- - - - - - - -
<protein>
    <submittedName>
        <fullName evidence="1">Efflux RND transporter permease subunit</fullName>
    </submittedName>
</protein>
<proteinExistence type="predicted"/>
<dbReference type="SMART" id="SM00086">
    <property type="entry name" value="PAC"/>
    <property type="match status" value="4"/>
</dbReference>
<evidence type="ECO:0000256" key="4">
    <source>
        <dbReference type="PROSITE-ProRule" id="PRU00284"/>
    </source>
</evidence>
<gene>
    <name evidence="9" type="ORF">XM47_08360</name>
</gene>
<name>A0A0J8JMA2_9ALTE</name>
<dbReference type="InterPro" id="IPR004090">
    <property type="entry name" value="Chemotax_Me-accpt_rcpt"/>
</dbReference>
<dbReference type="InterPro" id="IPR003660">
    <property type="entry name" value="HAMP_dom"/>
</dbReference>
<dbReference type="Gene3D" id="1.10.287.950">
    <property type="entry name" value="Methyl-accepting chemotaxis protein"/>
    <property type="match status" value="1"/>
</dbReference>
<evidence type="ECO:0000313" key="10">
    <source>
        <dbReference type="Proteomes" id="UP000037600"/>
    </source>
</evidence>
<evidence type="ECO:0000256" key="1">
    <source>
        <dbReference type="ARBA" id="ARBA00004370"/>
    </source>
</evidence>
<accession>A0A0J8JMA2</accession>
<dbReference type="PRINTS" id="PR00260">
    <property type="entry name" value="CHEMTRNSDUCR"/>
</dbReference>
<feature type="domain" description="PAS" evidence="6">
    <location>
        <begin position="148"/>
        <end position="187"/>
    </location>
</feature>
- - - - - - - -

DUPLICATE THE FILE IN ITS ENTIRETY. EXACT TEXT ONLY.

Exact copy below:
<protein>
    <submittedName>
        <fullName evidence="1">Efflux RND transporter permease subunit</fullName>
    </submittedName>
</protein>
<proteinExistence type="predicted"/>
<dbReference type="SMART" id="SM00086">
    <property type="entry name" value="PAC"/>
    <property type="match status" value="4"/>
</dbReference>
<evidence type="ECO:0000256" key="4">
    <source>
        <dbReference type="PROSITE-ProRule" id="PRU00284"/>
    </source>
</evidence>
<gene>
    <name evidence="9" type="ORF">XM47_08360</name>
</gene>
<name>A0A0J8JMA2_9ALTE</name>
<dbReference type="InterPro" id="IPR004090">
    <property type="entry name" value="Chemotax_Me-accpt_rcpt"/>
</dbReference>
<dbReference type="InterPro" id="IPR003660">
    <property type="entry name" value="HAMP_dom"/>
</dbReference>
<dbReference type="Gene3D" id="1.10.287.950">
    <property type="entry name" value="Methyl-accepting chemotaxis protein"/>
    <property type="match status" value="1"/>
</dbReference>
<evidence type="ECO:0000313" key="10">
    <source>
        <dbReference type="Proteomes" id="UP000037600"/>
    </source>
</evidence>
<evidence type="ECO:0000256" key="1">
    <source>
        <dbReference type="ARBA" id="ARBA00004370"/>
    </source>
</evidence>
<accession>A0A0J8JMA2</accession>
<dbReference type="PRINTS" id="PR00260">
    <property type="entry name" value="CHEMTRNSDUCR"/>
</dbReference>
<feature type="domain" description="PAS" evidence="6">
    <location>
        <begin position="148"/>
        <end position="187"/>
    </location>
</feature>